3. Positive trend and constructive approach.

Lenin’s criticism had been never aimed just at publicly defeating his ideological opponent or political competitor, he always sought for the development of the movement and strengthening of the organization. One of his most famous statements regarding the delimitation contains a lot of meaning referring to a higher task of future unification: “before we can unite, and in order that we may unite, we must first of all draw firm and definite lines of demarcation”. [9]

The task of Lenin’s criticism is not the denunciation of diseases, but their treatment: “a political party would never deserve any respect in case they don’t dare call their disease a real name, diagnose it ruthlessly and look after means of its treatment”. [10]

4. Continuity, intransigence, bindingness and publicity.

Bolshevism as a political trend and political party came to life beginning from 1903. The whole history of Lenin’s party is the history of struggle with the ideological trends that were hostile to the basic interests of the working class: with Narodniks and Economists, with opportunism in a general meaning of this word, with Otzovists, Liquidators, with leftists, Trotskyism and with many other forms of bourgeois ideology’s influence over the workers’ movement.

In his book “Left-Wing Communism: an Infantile Disorder” Lenin answers the following question: the struggle against which enemies within the working-class movement helped bolshevism to develop, gain strength, and become steeled. “First and foremost, the struggle against opportunism which in 1914 definitely developed into social-chauvinism and definitely sided with the bourgeoisie, against the proletariat. Naturally, this was Bolshevism’s principal enemy within the working-class movement. It still remains the principal enemy on an international scale.” [11] This Lenin’s assessment of opportunism as the main enemy of the workers’ movement has not only retained its topicality, but has recently become even more important as the modern bourgeoisie has taken opportunism that used to be a simple means of conciliation and turned it into their controlled weapon manifesting itself in open apostasy and in revision of the theory. The necessity and uncompromising position in the fight with opportunism are proved by this statement of Lenin: “the fight against imperialism is a sham and humbug unless it is inseparably bound up with the fight against opportunism”. [12]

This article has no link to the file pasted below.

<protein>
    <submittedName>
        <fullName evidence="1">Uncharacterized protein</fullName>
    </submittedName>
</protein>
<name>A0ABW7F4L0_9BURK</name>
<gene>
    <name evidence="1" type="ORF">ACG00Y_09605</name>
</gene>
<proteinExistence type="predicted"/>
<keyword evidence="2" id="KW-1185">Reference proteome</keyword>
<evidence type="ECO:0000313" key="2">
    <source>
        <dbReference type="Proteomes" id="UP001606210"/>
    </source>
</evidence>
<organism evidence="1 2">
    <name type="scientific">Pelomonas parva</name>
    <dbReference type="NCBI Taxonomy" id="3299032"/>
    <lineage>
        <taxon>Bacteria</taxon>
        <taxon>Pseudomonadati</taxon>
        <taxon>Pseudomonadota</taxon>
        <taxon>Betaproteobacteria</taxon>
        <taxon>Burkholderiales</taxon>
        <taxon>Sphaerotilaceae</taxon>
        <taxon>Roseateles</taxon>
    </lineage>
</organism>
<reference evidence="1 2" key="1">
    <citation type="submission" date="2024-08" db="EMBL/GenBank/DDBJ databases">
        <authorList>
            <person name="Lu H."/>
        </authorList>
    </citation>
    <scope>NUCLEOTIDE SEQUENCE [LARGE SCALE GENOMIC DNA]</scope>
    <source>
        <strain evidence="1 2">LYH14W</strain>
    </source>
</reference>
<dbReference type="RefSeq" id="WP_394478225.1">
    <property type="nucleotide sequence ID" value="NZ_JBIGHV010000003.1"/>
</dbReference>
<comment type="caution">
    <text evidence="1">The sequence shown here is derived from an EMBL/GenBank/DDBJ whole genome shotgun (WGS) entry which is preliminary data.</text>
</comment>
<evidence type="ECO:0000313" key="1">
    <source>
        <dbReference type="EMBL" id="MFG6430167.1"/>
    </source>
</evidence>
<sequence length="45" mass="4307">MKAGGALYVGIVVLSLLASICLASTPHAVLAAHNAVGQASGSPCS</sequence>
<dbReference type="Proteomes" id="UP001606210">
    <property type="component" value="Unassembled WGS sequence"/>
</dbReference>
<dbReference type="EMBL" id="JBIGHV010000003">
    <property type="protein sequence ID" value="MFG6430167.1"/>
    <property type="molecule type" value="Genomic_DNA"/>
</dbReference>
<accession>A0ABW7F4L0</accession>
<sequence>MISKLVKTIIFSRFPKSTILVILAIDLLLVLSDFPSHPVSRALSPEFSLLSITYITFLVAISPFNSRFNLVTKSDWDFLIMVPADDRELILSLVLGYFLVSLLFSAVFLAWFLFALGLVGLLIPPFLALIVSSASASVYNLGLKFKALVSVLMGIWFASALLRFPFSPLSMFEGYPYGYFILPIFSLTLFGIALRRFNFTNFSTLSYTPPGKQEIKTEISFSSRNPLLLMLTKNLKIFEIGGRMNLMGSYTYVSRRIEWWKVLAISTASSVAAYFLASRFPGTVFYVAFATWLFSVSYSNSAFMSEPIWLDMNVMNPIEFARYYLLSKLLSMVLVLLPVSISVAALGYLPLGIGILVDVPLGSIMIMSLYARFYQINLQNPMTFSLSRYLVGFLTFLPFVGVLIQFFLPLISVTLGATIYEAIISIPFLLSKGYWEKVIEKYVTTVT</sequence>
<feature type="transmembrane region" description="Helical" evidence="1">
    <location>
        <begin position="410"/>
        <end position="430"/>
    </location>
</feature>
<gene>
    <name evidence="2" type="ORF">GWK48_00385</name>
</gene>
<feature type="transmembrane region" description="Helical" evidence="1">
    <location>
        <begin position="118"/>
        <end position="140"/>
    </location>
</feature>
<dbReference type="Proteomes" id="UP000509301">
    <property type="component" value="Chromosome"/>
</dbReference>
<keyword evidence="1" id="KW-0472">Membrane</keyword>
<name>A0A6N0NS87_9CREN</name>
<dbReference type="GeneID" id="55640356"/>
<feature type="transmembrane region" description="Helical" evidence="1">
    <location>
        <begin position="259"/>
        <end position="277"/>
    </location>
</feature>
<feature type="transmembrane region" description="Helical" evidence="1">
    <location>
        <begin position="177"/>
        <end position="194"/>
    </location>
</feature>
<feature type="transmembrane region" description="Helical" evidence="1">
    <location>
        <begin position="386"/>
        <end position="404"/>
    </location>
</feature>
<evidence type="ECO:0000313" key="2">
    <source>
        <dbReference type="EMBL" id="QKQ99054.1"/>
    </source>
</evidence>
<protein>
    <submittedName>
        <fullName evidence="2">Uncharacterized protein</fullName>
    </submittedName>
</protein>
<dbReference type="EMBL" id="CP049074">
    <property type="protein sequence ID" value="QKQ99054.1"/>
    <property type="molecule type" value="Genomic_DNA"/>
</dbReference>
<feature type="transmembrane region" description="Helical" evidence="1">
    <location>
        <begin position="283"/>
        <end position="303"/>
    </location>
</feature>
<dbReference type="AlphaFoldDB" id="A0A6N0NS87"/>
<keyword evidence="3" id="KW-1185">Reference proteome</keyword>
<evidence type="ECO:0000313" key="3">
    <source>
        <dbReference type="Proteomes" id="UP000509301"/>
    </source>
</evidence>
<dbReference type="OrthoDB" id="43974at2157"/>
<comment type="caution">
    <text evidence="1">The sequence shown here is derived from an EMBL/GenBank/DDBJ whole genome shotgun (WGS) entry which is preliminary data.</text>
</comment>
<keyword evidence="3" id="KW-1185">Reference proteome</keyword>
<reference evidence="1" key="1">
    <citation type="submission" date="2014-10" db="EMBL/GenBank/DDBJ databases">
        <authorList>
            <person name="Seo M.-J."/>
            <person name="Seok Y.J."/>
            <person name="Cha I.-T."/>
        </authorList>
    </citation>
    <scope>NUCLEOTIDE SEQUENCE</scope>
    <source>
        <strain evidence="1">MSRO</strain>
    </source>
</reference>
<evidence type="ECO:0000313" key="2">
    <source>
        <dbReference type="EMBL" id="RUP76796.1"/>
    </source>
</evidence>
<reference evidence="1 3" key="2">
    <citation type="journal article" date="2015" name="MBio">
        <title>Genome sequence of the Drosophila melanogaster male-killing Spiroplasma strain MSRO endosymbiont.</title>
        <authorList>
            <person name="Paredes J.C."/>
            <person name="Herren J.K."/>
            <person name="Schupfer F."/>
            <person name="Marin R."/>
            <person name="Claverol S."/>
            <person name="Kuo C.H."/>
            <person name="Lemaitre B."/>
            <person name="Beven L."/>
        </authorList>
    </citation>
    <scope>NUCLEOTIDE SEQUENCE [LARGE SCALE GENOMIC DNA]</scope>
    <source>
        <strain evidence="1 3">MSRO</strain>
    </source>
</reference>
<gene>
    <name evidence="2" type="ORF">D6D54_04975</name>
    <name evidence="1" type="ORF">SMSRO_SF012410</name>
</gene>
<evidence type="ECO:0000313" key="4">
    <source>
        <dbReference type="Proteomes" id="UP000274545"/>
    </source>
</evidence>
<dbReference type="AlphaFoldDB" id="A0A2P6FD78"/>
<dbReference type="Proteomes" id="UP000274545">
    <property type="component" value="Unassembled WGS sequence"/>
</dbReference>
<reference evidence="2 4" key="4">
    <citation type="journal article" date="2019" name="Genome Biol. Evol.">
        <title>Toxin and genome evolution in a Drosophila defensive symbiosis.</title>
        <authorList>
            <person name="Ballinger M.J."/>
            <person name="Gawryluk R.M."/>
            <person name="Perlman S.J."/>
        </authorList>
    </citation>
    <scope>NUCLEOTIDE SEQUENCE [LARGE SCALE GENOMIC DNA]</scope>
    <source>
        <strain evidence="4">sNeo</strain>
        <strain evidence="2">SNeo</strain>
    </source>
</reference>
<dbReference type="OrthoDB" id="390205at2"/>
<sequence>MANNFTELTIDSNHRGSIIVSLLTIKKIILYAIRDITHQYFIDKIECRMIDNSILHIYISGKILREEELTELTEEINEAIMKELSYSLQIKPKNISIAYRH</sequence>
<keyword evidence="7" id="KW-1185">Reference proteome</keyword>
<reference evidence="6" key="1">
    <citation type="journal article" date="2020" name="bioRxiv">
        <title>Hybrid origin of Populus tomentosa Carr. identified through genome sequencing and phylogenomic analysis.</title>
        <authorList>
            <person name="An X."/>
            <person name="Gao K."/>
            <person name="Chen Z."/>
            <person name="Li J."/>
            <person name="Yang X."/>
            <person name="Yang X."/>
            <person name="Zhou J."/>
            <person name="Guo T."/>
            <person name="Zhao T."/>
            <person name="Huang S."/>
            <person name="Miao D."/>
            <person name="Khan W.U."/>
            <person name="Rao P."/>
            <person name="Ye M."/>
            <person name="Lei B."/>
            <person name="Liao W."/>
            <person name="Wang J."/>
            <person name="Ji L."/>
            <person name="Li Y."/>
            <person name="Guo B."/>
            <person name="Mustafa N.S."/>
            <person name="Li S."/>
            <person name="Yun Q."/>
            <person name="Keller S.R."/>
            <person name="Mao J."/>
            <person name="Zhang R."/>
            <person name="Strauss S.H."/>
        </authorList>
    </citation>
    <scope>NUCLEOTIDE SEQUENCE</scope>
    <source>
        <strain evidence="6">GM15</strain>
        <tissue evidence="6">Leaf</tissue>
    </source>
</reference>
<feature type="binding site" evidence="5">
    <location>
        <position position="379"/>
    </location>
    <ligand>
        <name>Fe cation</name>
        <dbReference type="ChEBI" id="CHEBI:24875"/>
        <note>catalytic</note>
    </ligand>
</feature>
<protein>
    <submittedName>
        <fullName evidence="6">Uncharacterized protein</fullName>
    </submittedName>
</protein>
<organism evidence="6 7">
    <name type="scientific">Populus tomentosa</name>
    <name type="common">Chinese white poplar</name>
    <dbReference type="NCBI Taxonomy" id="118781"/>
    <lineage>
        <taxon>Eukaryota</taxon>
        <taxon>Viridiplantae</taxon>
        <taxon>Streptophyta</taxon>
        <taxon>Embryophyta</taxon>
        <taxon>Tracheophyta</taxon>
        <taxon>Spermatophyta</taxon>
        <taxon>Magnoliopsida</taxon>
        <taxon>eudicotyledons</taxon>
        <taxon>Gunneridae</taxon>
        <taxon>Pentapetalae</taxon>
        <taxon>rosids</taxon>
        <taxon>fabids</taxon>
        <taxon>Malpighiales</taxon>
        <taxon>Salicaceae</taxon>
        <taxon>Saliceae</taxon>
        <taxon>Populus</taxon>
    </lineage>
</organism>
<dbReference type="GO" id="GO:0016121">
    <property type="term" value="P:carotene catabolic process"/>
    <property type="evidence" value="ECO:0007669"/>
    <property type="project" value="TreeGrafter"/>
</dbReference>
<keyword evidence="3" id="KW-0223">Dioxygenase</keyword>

Most often both opportunists of the past and the modern ones suggest that one should abstain from criticism under the pretext of the concern for the unity of the party’s ranks. This way they defended Gorbachev, suggesting that the weapon of criticism should be directed against Eltsyn. Now they defend Zyuganov and CPRF saying that the weapon should be directed against Putin etc. We are all communists, they say, we all have the same Red Banner and stand for Socialism. Regarding this issue as early as in 1914 Lenin gave an exhausting answer in his article “Unity”: “Unity is a great thing and a great slogan. But what the workers’ cause needs is the unity of Marxists, not unity between Marxists, and opponents and distorters of Marxism”. [13]

We should mention that when dealing with the distorters of Marxism Lenin was not only just severe, but cruel and ruthless to the degree when he was ready to morally humiliate them:

Either the dictatorship of the bourgeoisie (masked by ornate Socialist-Revolutionary and Menshevik phraseology about a people’s government, a constituent assembly, liberties, and the like), or the dictatorship of the proletariat. He who has not learned this from the whole history of the nineteenth century is a hopeless idiot”. [14] He adds next: “Only scoundrels or simpletons can think that the proletariat must first win a majority in elections carried out under the yoke of the bourgeoisie, under the yoke of wage-slavery, and must then win power. This is the height of stupidity or hypocrisy; it is substituting elections, under the old system and with the old power, for class struggle and revolution”. [15]